With the never-ending stream of news about Israeli incursions, crushing poverty, skyrocketing unemployment and scarce health care, success stories coming out of Gaza may seem an oxymoron. But they are there – you just have to look a little harder for them. A case in point is the four Jadallah brothers.
Refugees since their grandparents were forced from their farm near Sderot in 1948 – the year of the Palestinian nakba (the “catastrophe” Israelis celebrate as the creation of their state) – the brothers grew up in Gaza City. As with most Gazans, their family is large – five sisters and three other brothers. But while two of the brothers were killed by Israeli soldiers in the First Intifada, Ahmed, Suhaib, Mohammed and Saleh are resisting the occupation using another “weapon” – their cameras.
The brothers are all photographers for Reuters, capturing on film what is perhaps the world’s longest-running and “influential” human conflict. And on April 29, 25-year-old Mohammed will follow in the footsteps of Ahmed and Suhaib and receive a coveted World Press Photo Award. Judges awarded prizes to 63 photographers from 23 countries in one of journalism’s most prestigious photo contests. The jury spent two weeks reviewing a record 101,960 pictures by 5,847 photographers from 128 different nations. His second-place award for spot news froze a chilling moment in time, on January 8, 2009, when clearly identifiable plumes of white phosphorous – that chemical banned by international law from civilian areas – hung over the Gaza Strip during Israel’s 22-day invasion. Such is the power of photography: Despite Israeli denials, pictures don’t lie.
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(Photo: Mohammed Jadallah)
“My picture is clear-cut evidence of Israel’s violation of international law,” says Mohammed, who plans to accept the award in Amsterdam in memory of the victims of the invasion. “It is the ultimate triumph of the truth.”
Ahmed, oldest of the four brothers and now head of photography in Reuters’ Middle East bureau in Dubai, was the first to discover the familial knack for interpreting life through the lens of a camera and turn it into a career. Several journalist friends exposed Ahmed to the profession and encouraged his own budding interest, which he soon pursued at Gaza’s Al-Azhar University. Freelance work turned into a job as head of the Reuters photography department in Gaza in 1989, during the First Intifada. The conflict was a big news story, and Ahmed was the right person in the right place. His brothers soon followed in his footsteps, with Mohammed learning the ropes at the age of 18 while helping Ahmed after school.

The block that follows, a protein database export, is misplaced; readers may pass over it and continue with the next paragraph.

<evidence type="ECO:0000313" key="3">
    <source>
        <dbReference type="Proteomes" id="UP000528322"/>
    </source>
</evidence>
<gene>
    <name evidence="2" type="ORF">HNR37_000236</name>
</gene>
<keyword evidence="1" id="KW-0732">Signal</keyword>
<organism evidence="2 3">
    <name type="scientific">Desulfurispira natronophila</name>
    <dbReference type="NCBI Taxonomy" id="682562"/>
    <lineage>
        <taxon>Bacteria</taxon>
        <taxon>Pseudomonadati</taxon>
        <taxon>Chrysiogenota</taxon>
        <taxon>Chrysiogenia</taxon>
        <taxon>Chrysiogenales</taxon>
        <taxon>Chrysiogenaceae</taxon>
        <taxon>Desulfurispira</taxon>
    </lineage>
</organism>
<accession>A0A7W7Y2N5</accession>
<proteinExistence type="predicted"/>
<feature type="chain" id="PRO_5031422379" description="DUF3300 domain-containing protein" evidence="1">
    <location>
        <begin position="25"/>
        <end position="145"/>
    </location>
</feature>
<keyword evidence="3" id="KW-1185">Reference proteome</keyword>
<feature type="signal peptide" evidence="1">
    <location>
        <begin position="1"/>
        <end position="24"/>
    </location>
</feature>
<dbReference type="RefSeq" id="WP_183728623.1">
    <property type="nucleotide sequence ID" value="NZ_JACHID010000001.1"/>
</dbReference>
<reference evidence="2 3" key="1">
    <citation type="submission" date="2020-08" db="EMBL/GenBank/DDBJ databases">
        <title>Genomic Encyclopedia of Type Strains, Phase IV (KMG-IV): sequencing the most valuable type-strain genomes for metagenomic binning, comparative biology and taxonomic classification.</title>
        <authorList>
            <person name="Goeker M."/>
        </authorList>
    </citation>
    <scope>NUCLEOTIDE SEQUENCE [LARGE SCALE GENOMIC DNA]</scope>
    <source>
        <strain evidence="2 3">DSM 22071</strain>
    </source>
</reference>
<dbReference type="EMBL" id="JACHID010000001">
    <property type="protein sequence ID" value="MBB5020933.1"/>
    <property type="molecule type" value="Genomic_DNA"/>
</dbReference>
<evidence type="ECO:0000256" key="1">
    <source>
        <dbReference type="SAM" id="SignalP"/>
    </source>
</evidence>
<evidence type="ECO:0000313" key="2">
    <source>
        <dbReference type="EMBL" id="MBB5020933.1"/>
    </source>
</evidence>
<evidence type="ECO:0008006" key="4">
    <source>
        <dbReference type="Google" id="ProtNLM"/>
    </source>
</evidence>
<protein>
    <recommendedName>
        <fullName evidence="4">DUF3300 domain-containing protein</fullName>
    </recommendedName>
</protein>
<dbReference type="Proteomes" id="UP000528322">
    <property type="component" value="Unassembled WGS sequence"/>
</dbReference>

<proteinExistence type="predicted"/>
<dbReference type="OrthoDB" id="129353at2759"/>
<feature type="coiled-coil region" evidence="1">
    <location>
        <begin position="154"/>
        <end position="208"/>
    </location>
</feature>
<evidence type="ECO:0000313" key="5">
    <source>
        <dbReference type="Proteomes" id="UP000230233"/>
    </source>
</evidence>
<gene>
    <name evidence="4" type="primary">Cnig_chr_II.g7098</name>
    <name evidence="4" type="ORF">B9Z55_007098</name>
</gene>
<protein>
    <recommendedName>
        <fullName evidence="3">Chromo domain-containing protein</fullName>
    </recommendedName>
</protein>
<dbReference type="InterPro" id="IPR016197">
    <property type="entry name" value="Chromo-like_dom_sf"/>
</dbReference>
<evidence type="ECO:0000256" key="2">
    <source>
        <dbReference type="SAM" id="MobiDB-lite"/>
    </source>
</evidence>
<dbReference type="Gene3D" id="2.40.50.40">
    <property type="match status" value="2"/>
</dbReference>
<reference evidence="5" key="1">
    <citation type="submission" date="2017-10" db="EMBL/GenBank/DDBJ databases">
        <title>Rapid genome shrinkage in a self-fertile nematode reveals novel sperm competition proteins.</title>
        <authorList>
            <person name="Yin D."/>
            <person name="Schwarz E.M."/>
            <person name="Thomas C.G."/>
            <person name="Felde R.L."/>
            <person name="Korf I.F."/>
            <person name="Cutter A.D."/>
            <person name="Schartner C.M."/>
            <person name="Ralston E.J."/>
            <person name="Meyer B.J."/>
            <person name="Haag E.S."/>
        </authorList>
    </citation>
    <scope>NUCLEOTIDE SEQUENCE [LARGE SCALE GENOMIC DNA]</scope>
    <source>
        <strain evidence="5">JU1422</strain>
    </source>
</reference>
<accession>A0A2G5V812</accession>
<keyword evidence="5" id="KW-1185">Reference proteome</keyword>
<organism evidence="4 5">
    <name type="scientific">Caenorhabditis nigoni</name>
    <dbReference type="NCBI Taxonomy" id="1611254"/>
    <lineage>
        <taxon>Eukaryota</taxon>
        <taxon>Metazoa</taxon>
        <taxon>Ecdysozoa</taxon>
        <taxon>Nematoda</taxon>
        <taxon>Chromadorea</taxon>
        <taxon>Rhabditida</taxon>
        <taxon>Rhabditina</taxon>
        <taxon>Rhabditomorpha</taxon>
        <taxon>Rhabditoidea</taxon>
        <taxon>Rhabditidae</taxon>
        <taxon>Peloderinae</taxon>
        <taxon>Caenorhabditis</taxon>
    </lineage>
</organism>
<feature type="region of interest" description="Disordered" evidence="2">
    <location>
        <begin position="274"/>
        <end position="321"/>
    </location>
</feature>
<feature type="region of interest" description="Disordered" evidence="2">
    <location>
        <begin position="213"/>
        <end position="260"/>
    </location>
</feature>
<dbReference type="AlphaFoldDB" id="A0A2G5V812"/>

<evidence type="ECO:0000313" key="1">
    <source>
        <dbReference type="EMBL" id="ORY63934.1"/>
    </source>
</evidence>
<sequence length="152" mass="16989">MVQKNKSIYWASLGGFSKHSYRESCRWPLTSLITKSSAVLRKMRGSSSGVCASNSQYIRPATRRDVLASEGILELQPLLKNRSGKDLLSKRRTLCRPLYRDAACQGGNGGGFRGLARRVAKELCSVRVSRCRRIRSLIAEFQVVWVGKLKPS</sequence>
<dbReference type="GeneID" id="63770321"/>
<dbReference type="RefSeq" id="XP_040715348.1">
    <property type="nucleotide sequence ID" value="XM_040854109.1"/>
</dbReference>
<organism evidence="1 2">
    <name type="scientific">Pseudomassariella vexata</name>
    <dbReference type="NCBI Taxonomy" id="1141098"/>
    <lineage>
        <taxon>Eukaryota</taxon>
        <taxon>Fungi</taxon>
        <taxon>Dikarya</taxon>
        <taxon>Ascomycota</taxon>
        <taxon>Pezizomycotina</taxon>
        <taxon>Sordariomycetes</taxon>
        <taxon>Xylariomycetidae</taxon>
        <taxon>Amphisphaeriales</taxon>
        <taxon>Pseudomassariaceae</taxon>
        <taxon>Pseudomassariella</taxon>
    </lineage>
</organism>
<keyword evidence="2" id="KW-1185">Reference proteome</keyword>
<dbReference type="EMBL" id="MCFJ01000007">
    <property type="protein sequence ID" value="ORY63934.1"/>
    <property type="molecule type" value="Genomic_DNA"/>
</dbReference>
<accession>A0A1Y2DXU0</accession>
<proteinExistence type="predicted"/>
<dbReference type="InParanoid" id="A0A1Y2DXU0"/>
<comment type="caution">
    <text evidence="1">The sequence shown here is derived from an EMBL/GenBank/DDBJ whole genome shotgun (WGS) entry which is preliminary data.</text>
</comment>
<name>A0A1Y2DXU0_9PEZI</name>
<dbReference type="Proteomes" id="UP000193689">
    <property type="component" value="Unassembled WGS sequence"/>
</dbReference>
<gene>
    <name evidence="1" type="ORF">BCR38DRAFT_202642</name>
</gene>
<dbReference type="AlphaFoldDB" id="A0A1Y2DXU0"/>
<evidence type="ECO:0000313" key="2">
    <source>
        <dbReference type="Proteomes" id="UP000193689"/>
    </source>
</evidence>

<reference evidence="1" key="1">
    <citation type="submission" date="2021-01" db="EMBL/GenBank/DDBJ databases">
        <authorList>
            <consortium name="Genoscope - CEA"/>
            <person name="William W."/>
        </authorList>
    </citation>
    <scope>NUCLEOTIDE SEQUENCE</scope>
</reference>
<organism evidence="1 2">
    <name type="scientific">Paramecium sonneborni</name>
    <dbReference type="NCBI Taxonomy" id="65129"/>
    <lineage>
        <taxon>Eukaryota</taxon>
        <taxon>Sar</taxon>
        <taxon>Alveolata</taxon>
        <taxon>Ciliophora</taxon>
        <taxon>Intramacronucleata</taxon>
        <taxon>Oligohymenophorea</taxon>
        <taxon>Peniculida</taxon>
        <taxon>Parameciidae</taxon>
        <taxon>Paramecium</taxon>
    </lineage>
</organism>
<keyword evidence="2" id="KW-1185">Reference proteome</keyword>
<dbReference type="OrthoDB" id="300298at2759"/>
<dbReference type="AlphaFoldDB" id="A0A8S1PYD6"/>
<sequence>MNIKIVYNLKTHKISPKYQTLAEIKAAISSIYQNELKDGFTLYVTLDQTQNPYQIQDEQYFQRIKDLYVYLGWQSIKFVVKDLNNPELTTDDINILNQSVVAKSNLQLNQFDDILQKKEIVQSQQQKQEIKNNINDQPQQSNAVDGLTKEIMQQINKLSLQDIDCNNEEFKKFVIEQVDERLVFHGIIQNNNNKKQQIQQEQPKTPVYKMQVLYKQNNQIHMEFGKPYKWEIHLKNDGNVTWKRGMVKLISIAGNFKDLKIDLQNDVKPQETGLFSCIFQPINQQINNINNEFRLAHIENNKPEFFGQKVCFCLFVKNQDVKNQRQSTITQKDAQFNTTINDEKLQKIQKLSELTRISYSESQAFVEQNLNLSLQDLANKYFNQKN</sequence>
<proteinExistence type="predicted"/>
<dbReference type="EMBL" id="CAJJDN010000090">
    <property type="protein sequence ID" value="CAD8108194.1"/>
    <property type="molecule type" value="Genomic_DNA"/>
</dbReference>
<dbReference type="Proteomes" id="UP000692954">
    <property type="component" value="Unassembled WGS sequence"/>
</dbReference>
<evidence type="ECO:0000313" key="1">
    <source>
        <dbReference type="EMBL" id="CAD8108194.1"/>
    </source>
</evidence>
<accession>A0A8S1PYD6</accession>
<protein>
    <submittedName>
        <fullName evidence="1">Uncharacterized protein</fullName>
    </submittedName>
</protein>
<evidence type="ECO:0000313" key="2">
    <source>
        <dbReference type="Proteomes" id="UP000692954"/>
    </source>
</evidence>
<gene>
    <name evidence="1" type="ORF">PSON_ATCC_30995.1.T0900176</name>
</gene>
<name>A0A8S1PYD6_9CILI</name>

Suhaib was the first of the four to win a World Press Photo Award, a third place in spot news in 2002. As is so often the case with journalism, it was adversity that brought him recognition. It was three years before Israel withdrew its 8,000 settlers, and Suhaib captured on film a heart-stopping moment in which an Israeli settler pointed his gun at the head of a Palestinian man.
One year later, it was Ahmed’s turn. He was in the Jabilya refugee camp, and Israeli tanks were patrolling during a skirmish. When a house caught fire and emergency crews tried to get close to extinguish it, Israeli soldiers took aim and fired. Twelve Palestinians were killed and Ahmed was injured in both legs, losing a significant amount of blood. But like a true professional, he kept shooting his camera as he went down. His first words upon regaining consciousness later were, “Did you move (transmit) the picture?”
(Photo: Ahmed Jadallah)
When Ahmed was informed of his first-place World Press Photo win, he was in London receiving treatment – a journey he was able to make only due to Reuters’ intervention.
The first stories in the local media reported that Ahmed had been killed – giving the boys’ mother quite a shock. “Now, she’s afraid we’ll all be killed,” says Mohammed. “She’s always listening for the ambulance coming.”
Her fears are not without basis. In 2007, Mohammed was hit by a bullet that passed through his calf muscle when he was taking pictures of Palestinians greeting 29 released prisoners at the border crossing with Israel. He had been ahead of the crowd taking pictures, about 400 meters (437 yards) from the soldiers stationed in guardposts above an eight-metre (26-foot)-high wall at Israel’s Erez border terminal. Dressed in a T-shirt and jeans, Mohammed was not wearing any clothing identifying him as a journalist but carried two cameras.
Mohammed was taken by ambulance to a hospital in the Gaza Strip, where a physician recommended that he be transferred to a hospital in Jerusalem for treatment of internal bleeding.
Like it or not, though, war reporting is in their blood. When Israel invaded on December 27, 2009, Mohammed was in Egypt. His first thought was to get back to Gaza as quickly as possible. “I wanted to get back to cover it,” he explained. While so many Palestinians in Gaza want to escape, the Jadallah brothers say they will always see it as their home base – and one of the best places in the world to hone their skills and practice their profession.